As the U. S. population ages, communities are searching for solutions to the increasingly difficult problem of meeting their elderly citizens' needs for transitional housing and care. Transitional housing is necessary because while many elderly, typically those 85 years or older, are no longer able or willing to live alone, they do not yet require full-time hospital care or the full-time intensive services provided by nursing homes. In most cases they merely require assistance with daily activities, such as bathing, dressing, and eating. Traditionally, the only option for these people has been nursing home placement.
In 1992, the Massachusetts Housing Financing Authority (MHFA) sought to provide these elderly citizens with a choice. After New England's real estate market collapse of the late 1980s, developers of assisted living communities were finding it difficult to secure loans from conventional lenders. The MHFA sought to fill this void by creating Elder CHOICE, a loan program that offers long-term mortgage financing (raised through the sale of tax-exempt bonds and offered at below-market-rates) to private developers of assisted-living facilities. MHFA's ability to issue tax-exempt debt on behalf of these developments enhances their financial feasibility, making assisted living more accessible to a broader range of income groups. To this end, a condition of the financing requires at least 20 percent of the units in each development be reserved for low-income households.
The Heritage in Cleveland Circle, for example, was one of the first developments to be built with MHFA funding. It is a complex designed to feel like a home, with meticulous attention to detail. While individual rooms are small, there are attractively furnished common areas to encourage interaction. Further, the development rents space to local nursery schools, and encourages interaction between elderly and youth. Market rent residents pay $2,100 per month, while low-income residents pay approximately $450 per month (subsidized by Medicaid).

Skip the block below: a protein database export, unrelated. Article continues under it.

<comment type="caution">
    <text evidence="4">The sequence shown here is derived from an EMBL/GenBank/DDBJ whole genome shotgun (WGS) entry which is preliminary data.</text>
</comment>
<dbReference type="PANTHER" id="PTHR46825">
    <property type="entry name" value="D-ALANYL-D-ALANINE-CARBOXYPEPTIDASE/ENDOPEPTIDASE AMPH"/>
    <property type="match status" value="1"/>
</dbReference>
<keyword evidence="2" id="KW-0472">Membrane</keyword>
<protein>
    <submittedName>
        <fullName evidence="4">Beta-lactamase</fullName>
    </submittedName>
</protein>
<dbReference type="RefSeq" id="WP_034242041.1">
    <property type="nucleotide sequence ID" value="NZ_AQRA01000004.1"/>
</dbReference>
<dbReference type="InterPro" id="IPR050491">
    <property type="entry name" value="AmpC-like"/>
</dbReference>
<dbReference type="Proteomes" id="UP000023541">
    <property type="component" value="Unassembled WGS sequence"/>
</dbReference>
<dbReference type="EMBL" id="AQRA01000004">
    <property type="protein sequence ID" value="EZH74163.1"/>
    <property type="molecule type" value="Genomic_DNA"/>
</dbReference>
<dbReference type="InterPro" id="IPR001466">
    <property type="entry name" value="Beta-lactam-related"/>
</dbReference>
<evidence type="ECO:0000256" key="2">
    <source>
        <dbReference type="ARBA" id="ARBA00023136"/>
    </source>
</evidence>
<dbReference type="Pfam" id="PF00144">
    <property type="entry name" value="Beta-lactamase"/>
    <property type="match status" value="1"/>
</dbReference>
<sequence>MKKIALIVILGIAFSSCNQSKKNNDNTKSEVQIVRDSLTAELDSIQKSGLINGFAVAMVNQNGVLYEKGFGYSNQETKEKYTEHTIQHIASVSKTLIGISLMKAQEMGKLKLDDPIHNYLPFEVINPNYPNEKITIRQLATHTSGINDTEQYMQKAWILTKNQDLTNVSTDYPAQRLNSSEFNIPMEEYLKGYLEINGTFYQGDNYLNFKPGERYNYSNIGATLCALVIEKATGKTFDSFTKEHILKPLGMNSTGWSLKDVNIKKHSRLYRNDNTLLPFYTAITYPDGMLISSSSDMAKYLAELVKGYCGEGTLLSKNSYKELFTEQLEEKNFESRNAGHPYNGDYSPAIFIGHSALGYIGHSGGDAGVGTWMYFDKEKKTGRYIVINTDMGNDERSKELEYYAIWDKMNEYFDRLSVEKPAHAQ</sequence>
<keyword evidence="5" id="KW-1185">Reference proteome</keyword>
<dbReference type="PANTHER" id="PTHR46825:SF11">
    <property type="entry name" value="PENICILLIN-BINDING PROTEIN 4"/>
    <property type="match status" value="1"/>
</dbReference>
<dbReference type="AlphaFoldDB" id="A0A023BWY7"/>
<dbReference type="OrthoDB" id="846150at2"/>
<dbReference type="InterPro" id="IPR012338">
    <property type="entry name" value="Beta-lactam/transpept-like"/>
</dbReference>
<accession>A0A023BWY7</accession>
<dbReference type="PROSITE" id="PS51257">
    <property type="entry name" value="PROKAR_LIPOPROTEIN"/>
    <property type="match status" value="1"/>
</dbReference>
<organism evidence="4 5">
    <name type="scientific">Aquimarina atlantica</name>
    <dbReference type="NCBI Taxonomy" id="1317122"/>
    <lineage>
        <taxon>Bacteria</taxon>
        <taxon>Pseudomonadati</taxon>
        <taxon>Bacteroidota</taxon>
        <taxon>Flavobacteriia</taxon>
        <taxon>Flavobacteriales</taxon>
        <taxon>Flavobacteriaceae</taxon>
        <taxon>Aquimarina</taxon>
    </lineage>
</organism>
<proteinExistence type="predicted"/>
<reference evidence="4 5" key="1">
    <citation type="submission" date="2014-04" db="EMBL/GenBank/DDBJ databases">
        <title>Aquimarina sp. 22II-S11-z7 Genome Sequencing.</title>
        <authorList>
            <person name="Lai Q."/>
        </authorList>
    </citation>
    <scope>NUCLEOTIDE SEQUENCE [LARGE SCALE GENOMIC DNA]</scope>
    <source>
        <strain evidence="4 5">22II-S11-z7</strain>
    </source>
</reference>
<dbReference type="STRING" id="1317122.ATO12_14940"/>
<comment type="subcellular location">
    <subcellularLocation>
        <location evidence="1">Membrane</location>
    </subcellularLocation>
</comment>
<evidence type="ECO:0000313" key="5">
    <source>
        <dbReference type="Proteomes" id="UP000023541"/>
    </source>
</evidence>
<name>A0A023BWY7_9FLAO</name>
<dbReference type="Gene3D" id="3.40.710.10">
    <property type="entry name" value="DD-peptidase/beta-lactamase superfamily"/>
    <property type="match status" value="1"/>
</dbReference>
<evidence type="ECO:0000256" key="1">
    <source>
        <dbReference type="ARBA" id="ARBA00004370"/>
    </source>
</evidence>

The assisted-living developments save the State money. Preliminary studies suggest that the annual state cost for assisted-living facilities is $2,000 less per unit than in a nursing home. Another measure indicates that assisted living costs $33.60 per day compared to $125 per day in a nursing home: 50 percent of which is generally covered by Medicaid.
The primary innovation of the program is that it synthesizes health care and housing finance strategies to create feasible projects serving low-income elders while creating a positive track record for the emerging industry of assisted living. Since its inception, the program has created a total of 205 units, 41 of which are provided for low-income residents. The Massachusetts' Division of Medical Assistance estimates that Elder CHOICE will save about $5,000 per year for every low-income elder residing in an assisted-living facility rather than in a nursing home.
Elder care is a problem that will grow as the population ages and medical breakthroughs expand the average lifespan. In Massachusetts alone, officials estimate that the State will need up to 10,000 assisted-living units over the next five years. With Elder CHOICE, they have a program in place to allow local developers to meet this growing need.